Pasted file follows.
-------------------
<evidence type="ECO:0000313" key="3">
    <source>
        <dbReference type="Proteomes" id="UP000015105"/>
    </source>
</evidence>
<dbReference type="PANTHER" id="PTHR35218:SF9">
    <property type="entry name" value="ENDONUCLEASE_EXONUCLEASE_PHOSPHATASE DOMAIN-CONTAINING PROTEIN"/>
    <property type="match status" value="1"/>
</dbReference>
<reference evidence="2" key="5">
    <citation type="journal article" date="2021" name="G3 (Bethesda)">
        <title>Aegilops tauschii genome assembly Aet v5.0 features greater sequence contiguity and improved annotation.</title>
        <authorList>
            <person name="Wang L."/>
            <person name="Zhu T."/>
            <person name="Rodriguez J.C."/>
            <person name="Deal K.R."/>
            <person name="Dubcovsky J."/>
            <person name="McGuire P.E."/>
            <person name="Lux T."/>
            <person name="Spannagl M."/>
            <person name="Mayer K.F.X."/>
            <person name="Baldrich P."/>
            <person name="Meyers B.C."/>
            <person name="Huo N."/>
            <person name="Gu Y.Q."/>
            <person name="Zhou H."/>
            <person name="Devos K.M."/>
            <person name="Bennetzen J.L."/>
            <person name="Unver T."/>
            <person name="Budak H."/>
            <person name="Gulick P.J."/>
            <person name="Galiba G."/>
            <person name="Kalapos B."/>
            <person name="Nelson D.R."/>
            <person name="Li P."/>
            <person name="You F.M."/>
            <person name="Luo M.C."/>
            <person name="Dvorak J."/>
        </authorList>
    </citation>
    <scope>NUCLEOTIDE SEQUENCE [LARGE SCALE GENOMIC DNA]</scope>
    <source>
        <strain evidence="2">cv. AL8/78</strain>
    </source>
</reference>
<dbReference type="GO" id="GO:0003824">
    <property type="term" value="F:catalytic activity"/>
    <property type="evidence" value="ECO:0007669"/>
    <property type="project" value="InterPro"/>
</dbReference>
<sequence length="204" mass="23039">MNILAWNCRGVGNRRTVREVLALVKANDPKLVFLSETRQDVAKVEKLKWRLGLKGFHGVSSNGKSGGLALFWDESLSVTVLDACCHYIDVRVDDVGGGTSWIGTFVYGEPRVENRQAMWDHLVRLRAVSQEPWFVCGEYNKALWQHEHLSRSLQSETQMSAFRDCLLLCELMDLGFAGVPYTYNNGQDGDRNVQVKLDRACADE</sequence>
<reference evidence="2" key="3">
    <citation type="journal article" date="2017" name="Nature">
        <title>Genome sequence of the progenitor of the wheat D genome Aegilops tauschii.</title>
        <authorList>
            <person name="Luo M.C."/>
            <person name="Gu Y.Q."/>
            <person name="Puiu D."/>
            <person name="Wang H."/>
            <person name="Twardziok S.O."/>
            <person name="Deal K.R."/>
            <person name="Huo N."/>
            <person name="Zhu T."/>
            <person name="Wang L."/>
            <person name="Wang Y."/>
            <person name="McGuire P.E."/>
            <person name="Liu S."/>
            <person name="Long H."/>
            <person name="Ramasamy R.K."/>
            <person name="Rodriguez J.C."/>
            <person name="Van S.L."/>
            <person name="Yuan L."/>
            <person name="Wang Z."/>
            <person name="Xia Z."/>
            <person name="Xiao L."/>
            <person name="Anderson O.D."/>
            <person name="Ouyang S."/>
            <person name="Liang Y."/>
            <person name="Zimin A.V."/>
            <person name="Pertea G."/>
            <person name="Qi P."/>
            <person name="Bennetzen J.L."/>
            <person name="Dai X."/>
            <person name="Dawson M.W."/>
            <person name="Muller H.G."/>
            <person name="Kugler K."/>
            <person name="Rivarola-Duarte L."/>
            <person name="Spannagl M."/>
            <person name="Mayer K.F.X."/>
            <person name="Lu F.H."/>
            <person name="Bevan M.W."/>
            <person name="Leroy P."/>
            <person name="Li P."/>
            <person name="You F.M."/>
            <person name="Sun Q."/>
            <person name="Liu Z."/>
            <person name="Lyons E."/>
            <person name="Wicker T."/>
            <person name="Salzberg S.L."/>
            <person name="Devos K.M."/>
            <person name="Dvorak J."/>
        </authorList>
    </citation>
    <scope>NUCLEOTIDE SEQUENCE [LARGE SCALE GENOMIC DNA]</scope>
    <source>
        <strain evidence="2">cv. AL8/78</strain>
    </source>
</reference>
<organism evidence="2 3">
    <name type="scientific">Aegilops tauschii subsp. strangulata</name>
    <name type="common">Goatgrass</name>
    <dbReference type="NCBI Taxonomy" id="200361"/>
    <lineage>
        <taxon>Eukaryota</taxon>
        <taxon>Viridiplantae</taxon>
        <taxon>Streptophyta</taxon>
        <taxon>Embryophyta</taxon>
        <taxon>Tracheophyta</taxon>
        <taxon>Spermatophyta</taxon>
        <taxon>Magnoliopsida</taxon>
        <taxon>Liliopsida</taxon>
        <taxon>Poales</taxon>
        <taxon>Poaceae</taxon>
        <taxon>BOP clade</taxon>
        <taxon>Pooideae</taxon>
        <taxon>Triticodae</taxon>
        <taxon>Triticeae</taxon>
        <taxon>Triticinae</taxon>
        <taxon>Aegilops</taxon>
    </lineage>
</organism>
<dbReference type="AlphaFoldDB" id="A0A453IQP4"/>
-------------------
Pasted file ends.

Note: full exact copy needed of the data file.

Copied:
<evidence type="ECO:0000313" key="3">
    <source>
        <dbReference type="Proteomes" id="UP000015105"/>
    </source>
</evidence>
<dbReference type="PANTHER" id="PTHR35218:SF9">
    <property type="entry name" value="ENDONUCLEASE_EXONUCLEASE_PHOSPHATASE DOMAIN-CONTAINING PROTEIN"/>
    <property type="match status" value="1"/>
</dbReference>
<reference evidence="2" key="5">
    <citation type="journal article" date="2021" name="G3 (Bethesda)">
        <title>Aegilops tauschii genome assembly Aet v5.0 features greater sequence contiguity and improved annotation.</title>
        <authorList>
            <person name="Wang L."/>
            <person name="Zhu T."/>
            <person name="Rodriguez J.C."/>
            <person name="Deal K.R."/>
            <person name="Dubcovsky J."/>
            <person name="McGuire P.E."/>
            <person name="Lux T."/>
            <person name="Spannagl M."/>
            <person name="Mayer K.F.X."/>
            <person name="Baldrich P."/>
            <person name="Meyers B.C."/>
            <person name="Huo N."/>
            <person name="Gu Y.Q."/>
            <person name="Zhou H."/>
            <person name="Devos K.M."/>
            <person name="Bennetzen J.L."/>
            <person name="Unver T."/>
            <person name="Budak H."/>
            <person name="Gulick P.J."/>
            <person name="Galiba G."/>
            <person name="Kalapos B."/>
            <person name="Nelson D.R."/>
            <person name="Li P."/>
            <person name="You F.M."/>
            <person name="Luo M.C."/>
            <person name="Dvorak J."/>
        </authorList>
    </citation>
    <scope>NUCLEOTIDE SEQUENCE [LARGE SCALE GENOMIC DNA]</scope>
    <source>
        <strain evidence="2">cv. AL8/78</strain>
    </source>
</reference>
<dbReference type="GO" id="GO:0003824">
    <property type="term" value="F:catalytic activity"/>
    <property type="evidence" value="ECO:0007669"/>
    <property type="project" value="InterPro"/>
</dbReference>
<sequence length="204" mass="23039">MNILAWNCRGVGNRRTVREVLALVKANDPKLVFLSETRQDVAKVEKLKWRLGLKGFHGVSSNGKSGGLALFWDESLSVTVLDACCHYIDVRVDDVGGGTSWIGTFVYGEPRVENRQAMWDHLVRLRAVSQEPWFVCGEYNKALWQHEHLSRSLQSETQMSAFRDCLLLCELMDLGFAGVPYTYNNGQDGDRNVQVKLDRACADE</sequence>
<reference evidence="2" key="3">
    <citation type="journal article" date="2017" name="Nature">
        <title>Genome sequence of the progenitor of the wheat D genome Aegilops tauschii.</title>
        <authorList>
            <person name="Luo M.C."/>
            <person name="Gu Y.Q."/>
            <person name="Puiu D."/>
            <person name="Wang H."/>
            <person name="Twardziok S.O."/>
            <person name="Deal K.R."/>
            <person name="Huo N."/>
            <person name="Zhu T."/>
            <person name="Wang L."/>
            <person name="Wang Y."/>
            <person name="McGuire P.E."/>
            <person name="Liu S."/>
            <person name="Long H."/>
            <person name="Ramasamy R.K."/>
            <person name="Rodriguez J.C."/>
            <person name="Van S.L."/>
            <person name="Yuan L."/>
            <person name="Wang Z."/>
            <person name="Xia Z."/>
            <person name="Xiao L."/>
            <person name="Anderson O.D."/>
            <person name="Ouyang S."/>
            <person name="Liang Y."/>
            <person name="Zimin A.V."/>
            <person name="Pertea G."/>
            <person name="Qi P."/>
            <person name="Bennetzen J.L."/>
            <person name="Dai X."/>
            <person name="Dawson M.W."/>
            <person name="Muller H.G."/>
            <person name="Kugler K."/>
            <person name="Rivarola-Duarte L."/>
            <person name="Spannagl M."/>
            <person name="Mayer K.F.X."/>
            <person name="Lu F.H."/>
            <person name="Bevan M.W."/>
            <person name="Leroy P."/>
            <person name="Li P."/>
            <person name="You F.M."/>
            <person name="Sun Q."/>
            <person name="Liu Z."/>
            <person name="Lyons E."/>
            <person name="Wicker T."/>
            <person name="Salzberg S.L."/>
            <person name="Devos K.M."/>
            <person name="Dvorak J."/>
        </authorList>
    </citation>
    <scope>NUCLEOTIDE SEQUENCE [LARGE SCALE GENOMIC DNA]</scope>
    <source>
        <strain evidence="2">cv. AL8/78</strain>
    </source>
</reference>
<organism evidence="2 3">
    <name type="scientific">Aegilops tauschii subsp. strangulata</name>
    <name type="common">Goatgrass</name>
    <dbReference type="NCBI Taxonomy" id="200361"/>
    <lineage>
        <taxon>Eukaryota</taxon>
        <taxon>Viridiplantae</taxon>
        <taxon>Streptophyta</taxon>
        <taxon>Embryophyta</taxon>
        <taxon>Tracheophyta</taxon>
        <taxon>Spermatophyta</taxon>
        <taxon>Magnoliopsida</taxon>
        <taxon>Liliopsida</taxon>
        <taxon>Poales</taxon>
        <taxon>Poaceae</taxon>
        <taxon>BOP clade</taxon>
        <taxon>Pooideae</taxon>
        <taxon>Triticodae</taxon>
        <taxon>Triticeae</taxon>
        <taxon>Triticinae</taxon>
        <taxon>Aegilops</taxon>
    </lineage>
</organism>
<dbReference type="AlphaFoldDB" id="A0A453IQP4"/>